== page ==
The Quincy University coaching staff came bouncing off the practice field in much the same manner as the Hawks following Tuesday afternoon’s two-hour workout.
Why? It was by far the best early-season practice the Hawks have had in Tom Pajic’s three seasons as head coach.
The Hawks were efficient, effective and energetic. Better yet, they maximized their time and were crisp on offense and defense. Obviously, they are still in helmets only, and the tone and tenor of practice changes when the Hawks put on full pads. Still, it’s a sign legitimate progress is being made. There were other signs, too, which led to a favorable first impression as the Hawks begin working toward their Sept. 4 opener at Lindenwood-Belleville.
Here are some things that caught my eye:
• Overall team speed is better. Offensively, especially at wide receiver, speed hasn’t been an issue the last two years. In the backfield, the running backs have been more bruising than breakaway. To a degree, that is still the case. However, there was a noticeable burst from the backs when they found openings during offensive team drills. There are still plenty of weapons on the outside and speed to stretch defenses downfield.
On the flip side, there are some anchors in the middle defensively — linebackers Ike Onike and Dan Camp — who fly to the ball. The defensive backfield has plenty of speed and agility, too. Up front, the Hawks move well and can be physical. That allows defensive coordinator Joe Bettasso to stay aggressive in his play calling.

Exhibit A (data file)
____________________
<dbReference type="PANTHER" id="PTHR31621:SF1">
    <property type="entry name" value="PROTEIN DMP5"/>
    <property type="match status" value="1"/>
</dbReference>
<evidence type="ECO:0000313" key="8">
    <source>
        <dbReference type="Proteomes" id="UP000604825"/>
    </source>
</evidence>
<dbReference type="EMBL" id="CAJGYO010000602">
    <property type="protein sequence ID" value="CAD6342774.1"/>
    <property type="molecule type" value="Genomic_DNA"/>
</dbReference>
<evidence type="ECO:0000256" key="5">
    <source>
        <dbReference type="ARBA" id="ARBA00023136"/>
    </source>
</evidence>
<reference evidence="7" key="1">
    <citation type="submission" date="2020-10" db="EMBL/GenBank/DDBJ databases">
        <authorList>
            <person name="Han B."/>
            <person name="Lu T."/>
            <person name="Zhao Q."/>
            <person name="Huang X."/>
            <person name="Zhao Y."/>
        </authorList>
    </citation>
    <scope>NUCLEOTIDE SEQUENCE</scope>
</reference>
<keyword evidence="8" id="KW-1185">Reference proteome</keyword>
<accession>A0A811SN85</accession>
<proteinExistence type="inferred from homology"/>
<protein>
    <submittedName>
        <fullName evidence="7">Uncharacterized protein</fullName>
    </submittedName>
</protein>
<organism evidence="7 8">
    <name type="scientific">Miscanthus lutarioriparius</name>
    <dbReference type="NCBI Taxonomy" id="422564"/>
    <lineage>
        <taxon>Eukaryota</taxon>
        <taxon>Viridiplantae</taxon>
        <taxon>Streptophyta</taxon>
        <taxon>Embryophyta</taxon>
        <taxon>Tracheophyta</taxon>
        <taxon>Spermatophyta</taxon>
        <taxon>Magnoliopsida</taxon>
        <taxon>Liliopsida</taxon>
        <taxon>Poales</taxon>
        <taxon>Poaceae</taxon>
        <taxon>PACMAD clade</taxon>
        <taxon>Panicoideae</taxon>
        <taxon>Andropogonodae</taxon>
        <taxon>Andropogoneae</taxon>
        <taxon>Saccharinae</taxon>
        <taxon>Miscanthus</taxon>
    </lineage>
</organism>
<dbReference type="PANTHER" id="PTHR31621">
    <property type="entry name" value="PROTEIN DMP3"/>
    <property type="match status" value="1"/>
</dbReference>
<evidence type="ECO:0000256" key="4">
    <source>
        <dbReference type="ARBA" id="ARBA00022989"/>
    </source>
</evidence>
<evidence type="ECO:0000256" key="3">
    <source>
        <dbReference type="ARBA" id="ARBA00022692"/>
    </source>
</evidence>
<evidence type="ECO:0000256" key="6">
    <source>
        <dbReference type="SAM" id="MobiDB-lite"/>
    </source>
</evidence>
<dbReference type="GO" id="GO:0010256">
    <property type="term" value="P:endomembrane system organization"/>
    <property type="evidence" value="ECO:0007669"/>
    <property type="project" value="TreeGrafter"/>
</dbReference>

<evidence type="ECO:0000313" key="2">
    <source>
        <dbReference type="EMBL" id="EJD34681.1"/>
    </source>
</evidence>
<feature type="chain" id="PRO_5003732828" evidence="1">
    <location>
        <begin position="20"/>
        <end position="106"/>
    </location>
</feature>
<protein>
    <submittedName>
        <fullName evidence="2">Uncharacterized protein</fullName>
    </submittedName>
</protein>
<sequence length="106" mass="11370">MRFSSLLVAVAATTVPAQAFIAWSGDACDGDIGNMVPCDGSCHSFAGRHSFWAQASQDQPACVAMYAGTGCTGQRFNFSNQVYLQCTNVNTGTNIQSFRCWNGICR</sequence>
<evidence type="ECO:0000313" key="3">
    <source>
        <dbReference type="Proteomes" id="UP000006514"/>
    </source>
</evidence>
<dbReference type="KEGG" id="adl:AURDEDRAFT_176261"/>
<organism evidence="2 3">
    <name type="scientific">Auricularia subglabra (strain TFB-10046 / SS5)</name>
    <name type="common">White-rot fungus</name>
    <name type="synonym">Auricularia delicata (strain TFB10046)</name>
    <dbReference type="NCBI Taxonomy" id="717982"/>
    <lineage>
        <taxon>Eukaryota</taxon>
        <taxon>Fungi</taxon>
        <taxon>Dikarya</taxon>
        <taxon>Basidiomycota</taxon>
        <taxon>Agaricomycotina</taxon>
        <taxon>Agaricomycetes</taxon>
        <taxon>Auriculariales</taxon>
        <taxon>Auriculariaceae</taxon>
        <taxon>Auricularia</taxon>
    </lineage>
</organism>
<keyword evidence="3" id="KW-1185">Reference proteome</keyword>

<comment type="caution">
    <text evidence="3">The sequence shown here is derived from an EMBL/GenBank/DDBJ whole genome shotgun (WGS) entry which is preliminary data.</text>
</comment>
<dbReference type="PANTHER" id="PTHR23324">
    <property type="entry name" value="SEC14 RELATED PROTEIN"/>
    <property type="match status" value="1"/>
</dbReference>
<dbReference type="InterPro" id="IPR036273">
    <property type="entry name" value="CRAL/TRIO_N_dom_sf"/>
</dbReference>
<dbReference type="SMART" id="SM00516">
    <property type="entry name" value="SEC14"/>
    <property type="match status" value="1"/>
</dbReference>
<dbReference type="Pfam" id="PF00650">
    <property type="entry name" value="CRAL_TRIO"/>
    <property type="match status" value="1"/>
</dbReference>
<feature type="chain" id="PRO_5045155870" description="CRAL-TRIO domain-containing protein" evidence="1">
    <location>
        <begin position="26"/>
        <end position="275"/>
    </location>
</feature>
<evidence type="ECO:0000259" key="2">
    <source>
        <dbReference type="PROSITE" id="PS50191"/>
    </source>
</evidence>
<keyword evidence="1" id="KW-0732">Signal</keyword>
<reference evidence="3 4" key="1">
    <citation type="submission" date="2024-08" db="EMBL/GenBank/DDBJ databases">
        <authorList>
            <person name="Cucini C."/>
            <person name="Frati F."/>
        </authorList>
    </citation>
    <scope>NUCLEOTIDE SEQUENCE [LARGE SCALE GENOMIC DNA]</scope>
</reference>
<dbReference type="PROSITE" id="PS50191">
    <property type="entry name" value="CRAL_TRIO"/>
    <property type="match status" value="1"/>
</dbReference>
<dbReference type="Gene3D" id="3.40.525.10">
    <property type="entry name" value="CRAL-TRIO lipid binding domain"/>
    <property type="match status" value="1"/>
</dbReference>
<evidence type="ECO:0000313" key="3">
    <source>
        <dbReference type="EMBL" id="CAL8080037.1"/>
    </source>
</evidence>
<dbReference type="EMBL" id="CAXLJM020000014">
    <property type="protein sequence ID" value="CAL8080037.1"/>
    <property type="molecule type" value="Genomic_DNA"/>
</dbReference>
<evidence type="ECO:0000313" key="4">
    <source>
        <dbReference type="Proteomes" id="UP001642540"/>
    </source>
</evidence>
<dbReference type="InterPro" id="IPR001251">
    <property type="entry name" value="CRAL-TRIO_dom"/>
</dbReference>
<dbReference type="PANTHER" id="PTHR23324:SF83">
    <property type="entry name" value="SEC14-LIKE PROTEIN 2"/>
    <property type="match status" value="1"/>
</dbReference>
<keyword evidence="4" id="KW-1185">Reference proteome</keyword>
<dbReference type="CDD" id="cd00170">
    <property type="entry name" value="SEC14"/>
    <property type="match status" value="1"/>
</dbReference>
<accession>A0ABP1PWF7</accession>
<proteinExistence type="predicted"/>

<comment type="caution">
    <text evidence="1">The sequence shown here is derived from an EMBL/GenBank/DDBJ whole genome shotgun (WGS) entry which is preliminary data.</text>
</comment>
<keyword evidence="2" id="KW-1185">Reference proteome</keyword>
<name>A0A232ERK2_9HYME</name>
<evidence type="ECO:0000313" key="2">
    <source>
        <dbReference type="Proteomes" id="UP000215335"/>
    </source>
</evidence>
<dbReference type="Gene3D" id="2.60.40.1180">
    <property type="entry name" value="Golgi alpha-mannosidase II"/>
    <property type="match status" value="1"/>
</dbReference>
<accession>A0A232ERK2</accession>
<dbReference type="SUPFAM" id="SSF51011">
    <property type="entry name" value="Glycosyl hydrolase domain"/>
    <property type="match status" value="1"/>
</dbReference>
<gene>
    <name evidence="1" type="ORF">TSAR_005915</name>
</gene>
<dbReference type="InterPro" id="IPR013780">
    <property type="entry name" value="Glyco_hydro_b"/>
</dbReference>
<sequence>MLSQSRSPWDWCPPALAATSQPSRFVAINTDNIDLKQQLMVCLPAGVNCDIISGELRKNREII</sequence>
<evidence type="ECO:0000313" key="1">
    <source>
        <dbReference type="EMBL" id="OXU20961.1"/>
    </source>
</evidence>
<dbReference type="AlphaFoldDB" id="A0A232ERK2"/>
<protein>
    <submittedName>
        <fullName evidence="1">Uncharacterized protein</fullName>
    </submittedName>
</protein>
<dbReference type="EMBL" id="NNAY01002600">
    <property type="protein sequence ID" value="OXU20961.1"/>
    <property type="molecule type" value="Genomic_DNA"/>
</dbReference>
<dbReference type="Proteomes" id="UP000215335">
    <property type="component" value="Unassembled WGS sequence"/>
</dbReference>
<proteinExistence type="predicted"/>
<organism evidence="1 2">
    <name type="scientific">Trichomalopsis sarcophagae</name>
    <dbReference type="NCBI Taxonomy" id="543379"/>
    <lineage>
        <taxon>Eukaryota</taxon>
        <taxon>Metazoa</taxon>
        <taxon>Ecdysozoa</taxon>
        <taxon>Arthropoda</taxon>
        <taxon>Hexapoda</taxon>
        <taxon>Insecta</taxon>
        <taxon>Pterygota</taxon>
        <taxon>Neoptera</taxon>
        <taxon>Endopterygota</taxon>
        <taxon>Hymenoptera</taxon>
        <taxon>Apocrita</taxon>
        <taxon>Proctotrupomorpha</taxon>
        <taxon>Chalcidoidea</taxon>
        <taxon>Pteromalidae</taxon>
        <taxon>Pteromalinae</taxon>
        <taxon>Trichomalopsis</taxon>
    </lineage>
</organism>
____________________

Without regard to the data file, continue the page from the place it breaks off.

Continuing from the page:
It’s going to be enjoyable to watch the defensive line progress as the preseason winds.
• The wide receiver corps looks to be a strength despite all of its youth. Kody Wood, a true freshman from Jacksonville, made a sterling catch along the sideline on the final play of practice and looks like he could step in immediately. The graduation of Justin Dickens and the transfer of De’Carlos Poole left the unit a little thin, but Wood is a prime addition as part of the talented Central State Eight Conference pipeline.
• Junior quarterback Nick Lonergan is maturing in every facet. Most importantly, he looks like a leader. A confident signal-caller and passer since he stepped on campus, Lonergan knows how to fluidly run Pajic’s offense. What he is showing the first couple days of practice is the ability to take the team under his wing. He was encouraging players on both sides of the ball and making sure to give the defense a pat on the back as much as he did the offense.
With some talented quarterbacks joining the program, like Rochester’s Robbie Kelley, Lonergan will be the perfect guy to learn from the next two years before he hands over the reigns to the offense.
• Sterling Ross will be on the field offensively. He could be on there a lot. Ross, a junior running back from Florida, is a change-of-pace guy who can run away from defenders. Last season, Ross averaged 4.5 yards per carry, gaining 218 yards total. However, he was responsible for QU’s longest rushing play of the season — 66 yards against Kentucky Wesleyan.
• A good sign the program means something is the return of former players who remain in Quincy and want to help. Offensive lineman Bryan Gibbons, who graduated in May, has been helping offensive line coach Gary Bass work with the incoming freshmen.